There is no doubt that rapping dominates hip-hop. No matter how good a beat is, for the casual hip-hop fan, the bars being spit over it will almost always be more important. Even a mega-producer like Kanye West didn't ascend to superstar status until he released The College Dropout and rapped over his superb beats.
But what if we told you there is a man whose staggering contributions to hip-hop is an album (generally considered his masterpiece and a seminal album in contemporary urban music) that is 100 percent instrumental?
The man we speak of is J Dilla and the album is Donuts, and while he shuffled loose of this mortal coil 10 years ago last week, almost any hip-hopper with an opinion worth respecting would tell you that Dilla is a legend who did as much for rap music as the recently deceased David Bowie did for pop.
“J Dilla is one of the most influential individuals in the history of hip-hop, and the gravity of his presence was incomparable," says Roqy Tyraid, a Phoenix lyricist who is going to MC a tribute show to Dilla on Friday, February 19, at Tempe Tavern. "He transcended the traditional sound of hip-hop to avenues like R&B, and then he basically championed the contemporary soul movement. I don't like using the term neo-soul but he put a contemporary spin on soul music with people like Badu and D'Angelo. He pushed the envelope in hip-hop in ways that are still being mimicked to this day 10 years after his passing.”
Tyraid along with his partners from the Hip Hop House Nick Norris and DJ J20 is organizing the all-DJ event in accordance and with the “blessing” of the J Dilla Foundation, a charity organized by Dilla’s mother Maureen “Ma Dukes” Yancey, Toney Smith, and Dave NewYork.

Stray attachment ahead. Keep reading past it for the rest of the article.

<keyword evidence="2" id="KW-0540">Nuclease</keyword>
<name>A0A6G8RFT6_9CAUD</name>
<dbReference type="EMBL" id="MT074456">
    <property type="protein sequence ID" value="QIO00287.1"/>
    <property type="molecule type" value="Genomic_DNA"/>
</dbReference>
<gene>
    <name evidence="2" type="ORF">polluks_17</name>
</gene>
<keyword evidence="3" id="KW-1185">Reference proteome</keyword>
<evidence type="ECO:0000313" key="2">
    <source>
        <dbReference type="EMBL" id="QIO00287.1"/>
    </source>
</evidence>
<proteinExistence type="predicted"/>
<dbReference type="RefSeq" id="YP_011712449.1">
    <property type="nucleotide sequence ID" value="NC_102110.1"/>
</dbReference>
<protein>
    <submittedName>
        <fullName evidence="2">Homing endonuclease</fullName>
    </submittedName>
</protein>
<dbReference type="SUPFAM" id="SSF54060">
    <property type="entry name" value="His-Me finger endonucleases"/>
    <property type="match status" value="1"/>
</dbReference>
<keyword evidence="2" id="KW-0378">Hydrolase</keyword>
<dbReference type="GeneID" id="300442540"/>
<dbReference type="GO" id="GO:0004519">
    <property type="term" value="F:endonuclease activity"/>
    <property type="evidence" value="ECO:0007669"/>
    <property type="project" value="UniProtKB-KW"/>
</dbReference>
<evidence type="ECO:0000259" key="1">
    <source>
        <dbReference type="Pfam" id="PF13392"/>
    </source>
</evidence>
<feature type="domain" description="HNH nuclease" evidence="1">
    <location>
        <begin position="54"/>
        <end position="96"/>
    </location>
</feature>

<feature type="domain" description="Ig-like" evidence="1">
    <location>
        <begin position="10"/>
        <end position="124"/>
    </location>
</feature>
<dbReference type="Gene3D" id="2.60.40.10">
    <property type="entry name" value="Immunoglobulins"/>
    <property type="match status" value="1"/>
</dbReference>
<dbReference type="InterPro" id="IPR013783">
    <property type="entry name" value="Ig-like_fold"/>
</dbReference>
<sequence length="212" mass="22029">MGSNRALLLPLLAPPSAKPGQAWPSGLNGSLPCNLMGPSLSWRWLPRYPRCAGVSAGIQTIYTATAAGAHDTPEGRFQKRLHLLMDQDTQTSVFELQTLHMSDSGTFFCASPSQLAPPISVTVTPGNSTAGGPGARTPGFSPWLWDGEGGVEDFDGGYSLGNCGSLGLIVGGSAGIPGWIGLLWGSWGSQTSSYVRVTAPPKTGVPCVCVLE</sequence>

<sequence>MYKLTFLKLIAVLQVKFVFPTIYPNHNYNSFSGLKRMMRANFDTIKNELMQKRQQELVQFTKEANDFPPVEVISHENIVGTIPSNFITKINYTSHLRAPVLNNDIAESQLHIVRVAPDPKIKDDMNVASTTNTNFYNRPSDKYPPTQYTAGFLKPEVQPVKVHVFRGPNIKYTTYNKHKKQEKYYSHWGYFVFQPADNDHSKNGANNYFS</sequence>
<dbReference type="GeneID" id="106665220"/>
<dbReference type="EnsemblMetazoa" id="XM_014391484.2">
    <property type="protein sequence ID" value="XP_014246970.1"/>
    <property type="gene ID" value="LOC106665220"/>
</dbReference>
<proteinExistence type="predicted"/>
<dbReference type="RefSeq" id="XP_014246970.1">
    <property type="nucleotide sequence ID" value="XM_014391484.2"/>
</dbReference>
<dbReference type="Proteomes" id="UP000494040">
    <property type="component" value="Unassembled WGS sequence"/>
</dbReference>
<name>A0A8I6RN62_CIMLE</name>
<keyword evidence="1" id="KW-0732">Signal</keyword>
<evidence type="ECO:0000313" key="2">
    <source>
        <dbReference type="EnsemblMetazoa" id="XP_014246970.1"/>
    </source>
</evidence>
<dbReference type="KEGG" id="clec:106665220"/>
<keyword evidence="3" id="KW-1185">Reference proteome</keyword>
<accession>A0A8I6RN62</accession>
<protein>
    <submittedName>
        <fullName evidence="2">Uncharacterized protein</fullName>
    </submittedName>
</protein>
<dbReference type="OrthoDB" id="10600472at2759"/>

The foundation is in place to help fund music education programs in urban schools and all of the proceeds from the show, which will be held at Tempe Tavern, will be going directly to it. The evening's tunes will be provided by SlopFunkDust, Mattlocks, J20 & DN3, Les735 & Blesd 1, Reflekshin, and Big Serg, as well as live painting by Haboobs.
“As we regularly honor individuals like Biggie and Tupac and Big L and Big Pun it’s only right to acknowledge someone who not only left a mark on hip-hop but pushed it in a whole new direction. He was a trailblazer,” Tyraid says.
A better term than trailblazer might not exist for the late producer, as he helped pave the way for and distinctly influenced rappers and artists ranging like Kanye West, Busta Rhymes, Pharcyde, Erykah Badu, Questlove, Janet Jackson, and almost too many others to name.
"Before I even began MCing I was aware of his presence through acts like Slum Village and just being a hip-hop head and studying what makes music what it is — studying acts like Busta Rhymes and Tribe Called Quest and Pharcyde," Tyraid says. "He essentially shaped my adolescence, creatively.”